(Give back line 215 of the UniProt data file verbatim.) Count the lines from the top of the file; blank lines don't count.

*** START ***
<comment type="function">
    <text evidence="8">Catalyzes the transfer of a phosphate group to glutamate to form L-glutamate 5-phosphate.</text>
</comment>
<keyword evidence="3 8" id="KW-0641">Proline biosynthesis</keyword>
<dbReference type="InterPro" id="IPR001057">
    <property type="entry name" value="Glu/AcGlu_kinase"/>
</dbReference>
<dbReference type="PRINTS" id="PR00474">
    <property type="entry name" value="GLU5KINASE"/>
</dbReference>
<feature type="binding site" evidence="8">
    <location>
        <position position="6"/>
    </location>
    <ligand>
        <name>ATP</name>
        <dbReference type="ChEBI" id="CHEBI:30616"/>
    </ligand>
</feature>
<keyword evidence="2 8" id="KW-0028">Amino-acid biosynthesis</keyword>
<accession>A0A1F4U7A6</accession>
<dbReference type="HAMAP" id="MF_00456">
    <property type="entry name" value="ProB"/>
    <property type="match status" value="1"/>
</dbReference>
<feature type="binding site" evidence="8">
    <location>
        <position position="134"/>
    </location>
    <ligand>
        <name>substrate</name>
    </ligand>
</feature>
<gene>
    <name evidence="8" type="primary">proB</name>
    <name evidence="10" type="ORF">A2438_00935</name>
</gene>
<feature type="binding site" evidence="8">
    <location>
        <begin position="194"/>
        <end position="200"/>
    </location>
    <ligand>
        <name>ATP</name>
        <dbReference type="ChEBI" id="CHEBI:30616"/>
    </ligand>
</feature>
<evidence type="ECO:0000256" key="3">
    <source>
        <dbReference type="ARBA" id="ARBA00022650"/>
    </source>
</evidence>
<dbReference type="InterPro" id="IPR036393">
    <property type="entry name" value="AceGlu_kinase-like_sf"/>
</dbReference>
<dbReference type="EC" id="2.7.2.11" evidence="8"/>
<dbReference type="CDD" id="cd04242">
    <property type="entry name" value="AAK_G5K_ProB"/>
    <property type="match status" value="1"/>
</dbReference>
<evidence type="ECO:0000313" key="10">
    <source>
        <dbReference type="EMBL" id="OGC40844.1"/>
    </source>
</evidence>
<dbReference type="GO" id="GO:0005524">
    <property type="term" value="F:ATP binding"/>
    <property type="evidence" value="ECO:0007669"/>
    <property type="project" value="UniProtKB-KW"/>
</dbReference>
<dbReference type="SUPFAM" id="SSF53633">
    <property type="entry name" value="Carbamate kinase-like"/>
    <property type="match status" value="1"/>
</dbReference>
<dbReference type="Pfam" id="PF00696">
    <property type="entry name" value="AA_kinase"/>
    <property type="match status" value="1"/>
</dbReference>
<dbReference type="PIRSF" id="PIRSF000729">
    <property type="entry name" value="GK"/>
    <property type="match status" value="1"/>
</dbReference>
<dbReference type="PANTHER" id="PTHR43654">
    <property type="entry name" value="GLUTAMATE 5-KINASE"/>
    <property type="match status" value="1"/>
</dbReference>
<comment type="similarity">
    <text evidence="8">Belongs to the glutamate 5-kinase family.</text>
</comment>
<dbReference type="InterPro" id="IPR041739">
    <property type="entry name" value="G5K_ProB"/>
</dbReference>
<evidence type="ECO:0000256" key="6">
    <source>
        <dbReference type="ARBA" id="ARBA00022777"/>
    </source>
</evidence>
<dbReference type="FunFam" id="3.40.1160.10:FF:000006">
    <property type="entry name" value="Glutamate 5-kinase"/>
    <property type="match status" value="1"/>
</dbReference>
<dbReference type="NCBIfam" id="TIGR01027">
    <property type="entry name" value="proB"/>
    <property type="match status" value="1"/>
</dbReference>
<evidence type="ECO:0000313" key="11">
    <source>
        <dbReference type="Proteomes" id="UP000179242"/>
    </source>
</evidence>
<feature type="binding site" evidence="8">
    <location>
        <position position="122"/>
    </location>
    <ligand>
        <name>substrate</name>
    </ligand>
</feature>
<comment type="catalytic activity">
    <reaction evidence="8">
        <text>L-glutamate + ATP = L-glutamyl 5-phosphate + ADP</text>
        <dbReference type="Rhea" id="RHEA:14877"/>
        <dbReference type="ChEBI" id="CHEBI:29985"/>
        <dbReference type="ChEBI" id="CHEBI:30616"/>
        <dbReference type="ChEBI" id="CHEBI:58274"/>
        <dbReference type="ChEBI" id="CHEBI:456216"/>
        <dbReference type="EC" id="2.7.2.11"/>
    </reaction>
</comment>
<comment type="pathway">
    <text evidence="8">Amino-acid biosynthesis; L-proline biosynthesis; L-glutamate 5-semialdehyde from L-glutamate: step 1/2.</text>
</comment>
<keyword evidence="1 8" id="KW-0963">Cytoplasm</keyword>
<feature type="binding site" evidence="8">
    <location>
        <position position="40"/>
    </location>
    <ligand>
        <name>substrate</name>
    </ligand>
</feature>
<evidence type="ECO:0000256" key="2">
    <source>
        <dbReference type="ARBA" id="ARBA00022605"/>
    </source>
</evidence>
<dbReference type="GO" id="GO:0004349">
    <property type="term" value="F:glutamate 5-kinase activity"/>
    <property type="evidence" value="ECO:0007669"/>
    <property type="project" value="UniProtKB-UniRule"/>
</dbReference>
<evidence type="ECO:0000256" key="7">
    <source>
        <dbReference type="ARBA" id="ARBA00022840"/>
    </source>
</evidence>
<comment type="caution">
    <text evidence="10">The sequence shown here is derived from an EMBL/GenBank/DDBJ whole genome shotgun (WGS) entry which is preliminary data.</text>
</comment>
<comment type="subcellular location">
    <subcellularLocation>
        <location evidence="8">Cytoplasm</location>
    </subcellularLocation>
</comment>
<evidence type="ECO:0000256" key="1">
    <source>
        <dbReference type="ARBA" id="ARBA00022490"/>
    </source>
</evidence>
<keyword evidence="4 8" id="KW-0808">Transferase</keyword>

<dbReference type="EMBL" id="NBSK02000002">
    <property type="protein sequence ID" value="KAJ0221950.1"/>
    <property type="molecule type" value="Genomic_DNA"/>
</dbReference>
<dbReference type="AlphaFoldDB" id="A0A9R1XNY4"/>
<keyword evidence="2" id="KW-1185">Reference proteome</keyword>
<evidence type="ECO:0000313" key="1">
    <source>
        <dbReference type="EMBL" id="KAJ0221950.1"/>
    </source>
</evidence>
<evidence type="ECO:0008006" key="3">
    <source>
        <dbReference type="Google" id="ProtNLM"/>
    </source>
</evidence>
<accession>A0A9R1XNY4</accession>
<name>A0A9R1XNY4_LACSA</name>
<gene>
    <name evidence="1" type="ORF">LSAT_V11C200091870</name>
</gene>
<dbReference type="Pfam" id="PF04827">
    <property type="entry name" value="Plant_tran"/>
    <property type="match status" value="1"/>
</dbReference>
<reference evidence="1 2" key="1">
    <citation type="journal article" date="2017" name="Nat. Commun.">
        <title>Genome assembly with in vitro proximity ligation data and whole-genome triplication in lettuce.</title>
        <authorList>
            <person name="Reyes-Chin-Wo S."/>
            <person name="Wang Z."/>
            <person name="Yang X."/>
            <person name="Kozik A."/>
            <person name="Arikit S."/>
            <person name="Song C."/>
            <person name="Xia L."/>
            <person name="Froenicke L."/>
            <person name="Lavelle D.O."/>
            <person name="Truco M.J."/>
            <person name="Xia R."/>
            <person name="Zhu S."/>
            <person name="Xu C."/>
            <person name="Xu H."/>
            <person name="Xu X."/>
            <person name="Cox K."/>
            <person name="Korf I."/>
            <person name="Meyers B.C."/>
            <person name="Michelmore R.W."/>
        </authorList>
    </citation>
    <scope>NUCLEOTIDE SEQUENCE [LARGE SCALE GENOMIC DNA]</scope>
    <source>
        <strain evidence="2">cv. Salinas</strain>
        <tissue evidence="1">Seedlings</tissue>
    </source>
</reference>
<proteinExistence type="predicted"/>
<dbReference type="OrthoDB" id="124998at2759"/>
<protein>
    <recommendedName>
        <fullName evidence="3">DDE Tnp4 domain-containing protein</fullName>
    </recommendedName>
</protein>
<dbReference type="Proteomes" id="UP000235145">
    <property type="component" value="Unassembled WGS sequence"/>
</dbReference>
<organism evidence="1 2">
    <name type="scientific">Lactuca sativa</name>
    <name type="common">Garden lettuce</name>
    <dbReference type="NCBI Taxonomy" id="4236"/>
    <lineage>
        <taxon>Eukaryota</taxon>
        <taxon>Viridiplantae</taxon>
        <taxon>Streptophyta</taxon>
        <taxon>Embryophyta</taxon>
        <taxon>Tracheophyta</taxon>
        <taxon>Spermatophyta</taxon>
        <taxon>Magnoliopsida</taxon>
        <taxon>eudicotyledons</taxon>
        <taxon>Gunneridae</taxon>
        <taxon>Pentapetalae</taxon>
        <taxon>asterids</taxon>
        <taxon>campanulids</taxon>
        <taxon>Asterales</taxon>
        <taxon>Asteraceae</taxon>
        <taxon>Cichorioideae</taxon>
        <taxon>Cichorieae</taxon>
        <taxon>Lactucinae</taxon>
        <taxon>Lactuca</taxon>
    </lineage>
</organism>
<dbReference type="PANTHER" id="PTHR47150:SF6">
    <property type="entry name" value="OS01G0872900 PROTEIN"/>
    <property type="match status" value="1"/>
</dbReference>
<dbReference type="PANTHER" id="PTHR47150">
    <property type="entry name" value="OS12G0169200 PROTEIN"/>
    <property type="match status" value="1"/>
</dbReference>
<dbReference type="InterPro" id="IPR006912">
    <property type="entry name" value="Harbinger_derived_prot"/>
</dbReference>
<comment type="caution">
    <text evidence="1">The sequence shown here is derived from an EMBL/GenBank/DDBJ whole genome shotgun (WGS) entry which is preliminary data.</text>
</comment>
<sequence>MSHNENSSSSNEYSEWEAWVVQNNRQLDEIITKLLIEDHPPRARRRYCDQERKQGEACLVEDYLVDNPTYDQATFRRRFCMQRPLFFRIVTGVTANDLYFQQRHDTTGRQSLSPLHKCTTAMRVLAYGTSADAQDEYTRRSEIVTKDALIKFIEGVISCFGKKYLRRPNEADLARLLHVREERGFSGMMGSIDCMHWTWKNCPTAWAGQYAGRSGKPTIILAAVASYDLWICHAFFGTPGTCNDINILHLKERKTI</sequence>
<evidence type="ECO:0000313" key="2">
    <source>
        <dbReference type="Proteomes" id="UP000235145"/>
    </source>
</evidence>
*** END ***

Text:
            <person name="Cox K."/>